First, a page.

Another daylily country heard from this morning, as this one opened amidst a jumble of curly grass to the right and rudbeckia to the left (and pansies and allyssum all around). It seemed to me it has a little more red in it than the others, and is about half the height of those other orange guys.
I did welcome some new daylilies to the fold last fall (divisions from a friends renovated garden) without having seen them in bloom. I wonder if this is one of those.
This here pot gnome is the reason I was so happy to find those tiny hens and chicks yesterday. The pots he holds are big enough, but still pretty small, and so something with an alpine background was called for. I hope these guys will do nicely in his embrace.
Last night’s weeding opened up a few spots in the border, so I already knew where I was going to be siting the marine heliotrope plants before I grabbed hold of my trowel this morning.
I also finally planted out that last wave of morning glories, putting a few near the base of the lamp post. I figure they can hitch a ride in the clematis vines this season, since they are already a tangled mess…and I’ll sort it all out come fall.
I also dug up and relocated a few of the seedlings which are now large enough to cope with such activity. In the case of just about every kind of seed I’d sown, there were healthy looking plants too close together. So I pried loose some cosmos, or some bachelor buttons and moved them around to different locations, watering in well when I’d finished.
I also potted up the fuschia I mentioned yesterday, and a lantana I forgot to. Those are both in hanging baskets on the front of the house, where I expect they will do very well. I also scattered still a little more allyssum seed along the margins of the lamp post garden and planted a pack of Four O’Clocks, which are among Granny’s favorites.
Sometimes it seems that she’s on the mend, but other times her recovery seems a little tougher going, and of course, it’s hard to be sure of what’s really happening at such a distance. Still, I hope to talk with her soon and perhaps that will shed some light…and maybe I can get some advice about those four o’clocks.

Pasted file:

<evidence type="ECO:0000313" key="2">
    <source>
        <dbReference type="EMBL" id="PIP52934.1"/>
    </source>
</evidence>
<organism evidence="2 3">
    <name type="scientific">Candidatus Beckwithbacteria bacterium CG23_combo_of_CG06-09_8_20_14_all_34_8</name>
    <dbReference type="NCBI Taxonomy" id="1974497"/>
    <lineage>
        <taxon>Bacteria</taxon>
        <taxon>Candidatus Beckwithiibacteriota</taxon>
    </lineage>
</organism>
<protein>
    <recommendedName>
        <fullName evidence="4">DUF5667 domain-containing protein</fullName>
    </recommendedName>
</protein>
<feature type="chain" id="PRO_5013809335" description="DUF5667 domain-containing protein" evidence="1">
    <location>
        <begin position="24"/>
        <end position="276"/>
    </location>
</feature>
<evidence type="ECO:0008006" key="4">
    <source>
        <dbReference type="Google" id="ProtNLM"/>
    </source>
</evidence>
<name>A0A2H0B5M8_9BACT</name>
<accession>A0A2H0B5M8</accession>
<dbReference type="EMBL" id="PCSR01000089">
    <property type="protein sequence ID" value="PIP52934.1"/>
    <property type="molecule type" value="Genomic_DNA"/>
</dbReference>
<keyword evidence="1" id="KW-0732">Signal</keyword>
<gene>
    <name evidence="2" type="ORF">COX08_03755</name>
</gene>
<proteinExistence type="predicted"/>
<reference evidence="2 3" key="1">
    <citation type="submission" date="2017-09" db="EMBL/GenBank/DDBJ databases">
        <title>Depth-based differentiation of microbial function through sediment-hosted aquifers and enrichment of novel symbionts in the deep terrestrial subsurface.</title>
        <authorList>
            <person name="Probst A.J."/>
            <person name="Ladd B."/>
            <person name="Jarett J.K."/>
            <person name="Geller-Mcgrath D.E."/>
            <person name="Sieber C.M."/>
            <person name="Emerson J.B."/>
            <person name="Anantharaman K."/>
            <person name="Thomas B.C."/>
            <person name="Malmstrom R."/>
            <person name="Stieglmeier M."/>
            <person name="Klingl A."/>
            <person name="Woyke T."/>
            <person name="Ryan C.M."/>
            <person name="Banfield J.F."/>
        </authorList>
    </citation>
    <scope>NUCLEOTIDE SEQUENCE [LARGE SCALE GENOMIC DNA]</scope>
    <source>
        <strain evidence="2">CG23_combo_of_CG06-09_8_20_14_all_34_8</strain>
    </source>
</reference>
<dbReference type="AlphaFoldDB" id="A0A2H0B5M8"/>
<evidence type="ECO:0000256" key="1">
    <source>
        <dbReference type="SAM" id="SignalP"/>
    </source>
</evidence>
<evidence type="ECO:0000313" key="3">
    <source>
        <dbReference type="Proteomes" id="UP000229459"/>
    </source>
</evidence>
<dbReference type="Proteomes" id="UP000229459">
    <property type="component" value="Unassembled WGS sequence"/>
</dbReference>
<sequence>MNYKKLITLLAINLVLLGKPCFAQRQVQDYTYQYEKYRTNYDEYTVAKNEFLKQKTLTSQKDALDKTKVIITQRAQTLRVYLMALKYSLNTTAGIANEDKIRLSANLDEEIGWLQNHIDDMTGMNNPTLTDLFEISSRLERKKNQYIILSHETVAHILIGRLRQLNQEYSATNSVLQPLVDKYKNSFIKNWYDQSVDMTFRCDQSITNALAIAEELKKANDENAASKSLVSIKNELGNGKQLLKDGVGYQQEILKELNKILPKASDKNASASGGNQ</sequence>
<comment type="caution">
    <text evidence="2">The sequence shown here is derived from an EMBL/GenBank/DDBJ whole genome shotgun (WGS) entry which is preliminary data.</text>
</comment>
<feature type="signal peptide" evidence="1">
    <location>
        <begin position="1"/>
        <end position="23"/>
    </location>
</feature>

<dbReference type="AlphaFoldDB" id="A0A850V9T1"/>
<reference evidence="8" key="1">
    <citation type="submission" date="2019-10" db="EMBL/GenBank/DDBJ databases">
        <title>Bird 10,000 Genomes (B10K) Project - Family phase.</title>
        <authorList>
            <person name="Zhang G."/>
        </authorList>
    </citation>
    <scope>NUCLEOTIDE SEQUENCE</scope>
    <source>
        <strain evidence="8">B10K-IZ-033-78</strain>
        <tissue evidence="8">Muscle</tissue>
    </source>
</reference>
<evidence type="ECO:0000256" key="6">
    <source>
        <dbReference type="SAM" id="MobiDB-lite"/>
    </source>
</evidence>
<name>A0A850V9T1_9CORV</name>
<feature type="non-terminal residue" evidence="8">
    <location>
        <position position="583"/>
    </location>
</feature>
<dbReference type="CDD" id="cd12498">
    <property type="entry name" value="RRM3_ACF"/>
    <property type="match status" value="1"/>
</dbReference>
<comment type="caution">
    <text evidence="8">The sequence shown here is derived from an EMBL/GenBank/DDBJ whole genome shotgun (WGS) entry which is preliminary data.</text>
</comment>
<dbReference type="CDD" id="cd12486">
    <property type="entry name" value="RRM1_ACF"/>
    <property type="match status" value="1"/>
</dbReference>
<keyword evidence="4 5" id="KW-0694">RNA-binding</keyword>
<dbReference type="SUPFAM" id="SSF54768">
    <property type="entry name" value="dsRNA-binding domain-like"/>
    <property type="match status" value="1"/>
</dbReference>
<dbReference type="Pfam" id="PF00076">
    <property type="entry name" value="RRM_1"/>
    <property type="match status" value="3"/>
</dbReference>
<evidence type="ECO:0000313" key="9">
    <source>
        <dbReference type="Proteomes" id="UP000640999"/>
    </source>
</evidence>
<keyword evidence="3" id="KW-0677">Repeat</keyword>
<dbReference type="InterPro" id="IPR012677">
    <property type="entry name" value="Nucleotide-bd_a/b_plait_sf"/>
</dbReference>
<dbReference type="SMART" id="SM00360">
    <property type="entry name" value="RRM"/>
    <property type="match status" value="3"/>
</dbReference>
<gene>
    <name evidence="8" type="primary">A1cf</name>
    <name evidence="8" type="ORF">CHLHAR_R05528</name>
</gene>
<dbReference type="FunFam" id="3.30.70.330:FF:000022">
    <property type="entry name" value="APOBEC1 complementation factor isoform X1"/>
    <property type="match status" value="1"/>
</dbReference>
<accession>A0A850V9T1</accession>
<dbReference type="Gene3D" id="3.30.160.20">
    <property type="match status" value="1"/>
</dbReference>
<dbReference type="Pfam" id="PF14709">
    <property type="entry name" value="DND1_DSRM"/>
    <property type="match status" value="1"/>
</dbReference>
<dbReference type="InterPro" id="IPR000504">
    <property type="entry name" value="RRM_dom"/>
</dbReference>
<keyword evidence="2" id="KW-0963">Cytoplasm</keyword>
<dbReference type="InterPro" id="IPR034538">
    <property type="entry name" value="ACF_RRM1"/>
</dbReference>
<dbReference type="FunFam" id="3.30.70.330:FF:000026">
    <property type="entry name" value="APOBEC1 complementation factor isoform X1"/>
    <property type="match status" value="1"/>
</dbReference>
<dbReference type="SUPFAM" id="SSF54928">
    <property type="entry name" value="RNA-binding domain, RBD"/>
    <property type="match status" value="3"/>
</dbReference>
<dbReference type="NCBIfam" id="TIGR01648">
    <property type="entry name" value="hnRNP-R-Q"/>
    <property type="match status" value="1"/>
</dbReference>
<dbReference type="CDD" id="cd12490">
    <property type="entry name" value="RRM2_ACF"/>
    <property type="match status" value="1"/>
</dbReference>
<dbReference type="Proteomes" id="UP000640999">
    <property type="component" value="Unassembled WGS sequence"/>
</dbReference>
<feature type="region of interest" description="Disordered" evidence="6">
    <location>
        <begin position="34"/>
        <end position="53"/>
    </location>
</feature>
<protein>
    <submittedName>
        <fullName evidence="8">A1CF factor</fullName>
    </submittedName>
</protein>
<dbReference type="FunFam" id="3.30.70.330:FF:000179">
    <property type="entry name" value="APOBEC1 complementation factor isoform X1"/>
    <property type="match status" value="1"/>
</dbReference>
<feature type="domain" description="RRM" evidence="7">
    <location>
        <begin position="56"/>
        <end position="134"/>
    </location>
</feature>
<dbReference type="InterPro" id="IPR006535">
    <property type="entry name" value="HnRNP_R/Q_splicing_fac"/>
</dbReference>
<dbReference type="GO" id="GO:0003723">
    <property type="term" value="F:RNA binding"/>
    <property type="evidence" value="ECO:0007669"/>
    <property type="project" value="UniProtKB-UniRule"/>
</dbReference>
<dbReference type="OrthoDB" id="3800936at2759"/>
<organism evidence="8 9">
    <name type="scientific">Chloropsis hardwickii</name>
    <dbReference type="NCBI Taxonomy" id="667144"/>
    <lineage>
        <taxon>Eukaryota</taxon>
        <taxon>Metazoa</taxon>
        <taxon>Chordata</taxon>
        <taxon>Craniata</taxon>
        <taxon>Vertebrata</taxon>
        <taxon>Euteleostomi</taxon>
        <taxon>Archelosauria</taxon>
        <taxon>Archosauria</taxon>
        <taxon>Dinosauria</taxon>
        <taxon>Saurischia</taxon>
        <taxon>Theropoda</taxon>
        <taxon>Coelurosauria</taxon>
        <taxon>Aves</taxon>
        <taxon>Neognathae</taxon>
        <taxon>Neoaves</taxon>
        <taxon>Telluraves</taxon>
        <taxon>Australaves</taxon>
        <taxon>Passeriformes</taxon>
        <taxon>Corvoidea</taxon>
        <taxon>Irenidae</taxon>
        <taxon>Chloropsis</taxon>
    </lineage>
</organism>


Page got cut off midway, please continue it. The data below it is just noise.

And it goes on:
I learned this week that I have possibly been doing myself and others I know a disservice all these years. I had always heard that yellow roses signified Friendship. But in that book I was talking about the other day, as well as Love in the Time of Cholera, I have read that yellow roses signify Jealousy…which was never my intention.
Oh, dear, what a confusing world of flowers and love it is, eh? I think that’s the Chrysler tea rose with it’s first yellow bud, and a host of others following shortly after. If so, it has apparently somehow lost its metal tag in the move.
There’s a fifty percent chance of showers for us tonight, though so far nothing has materialized. This storm, seen over Cape Cod Bay from Rock Harbor late this afternoon, seemed to be a localized affair, as there were a few spatters of rain on my windshield as I left town, but I seemed to drive out of it.
Dogs Walk. Boats Return. Tide Rising.
Of course a bluer tone would be more ideal, but the white centers of those tiny purple flowers do approximate the whole starry field thing nicely, don’t they?
Of course, there was no parade in our neighborhood, per se, just the usual assortment of dog walkers and Big Wheels. But I celebrate in my own quiet way…and I’m glad to know that the next time I go looking for a Rainbow Flag, I won’t have to look any further than my own front yard.
For those of you rolling your eyes and grunting at the whole business of gay pride parades, please, let me encourage you strenuously to check out Joe.My.God’s take on that whole attitude. If you will.
To my gay, lesbian, transgender friends and our friends(and Dorothy’s)and supportive families, near and far, hither and yon, up and down, left and right and wherever else you may be (we don’t need all the details), Happy Pride!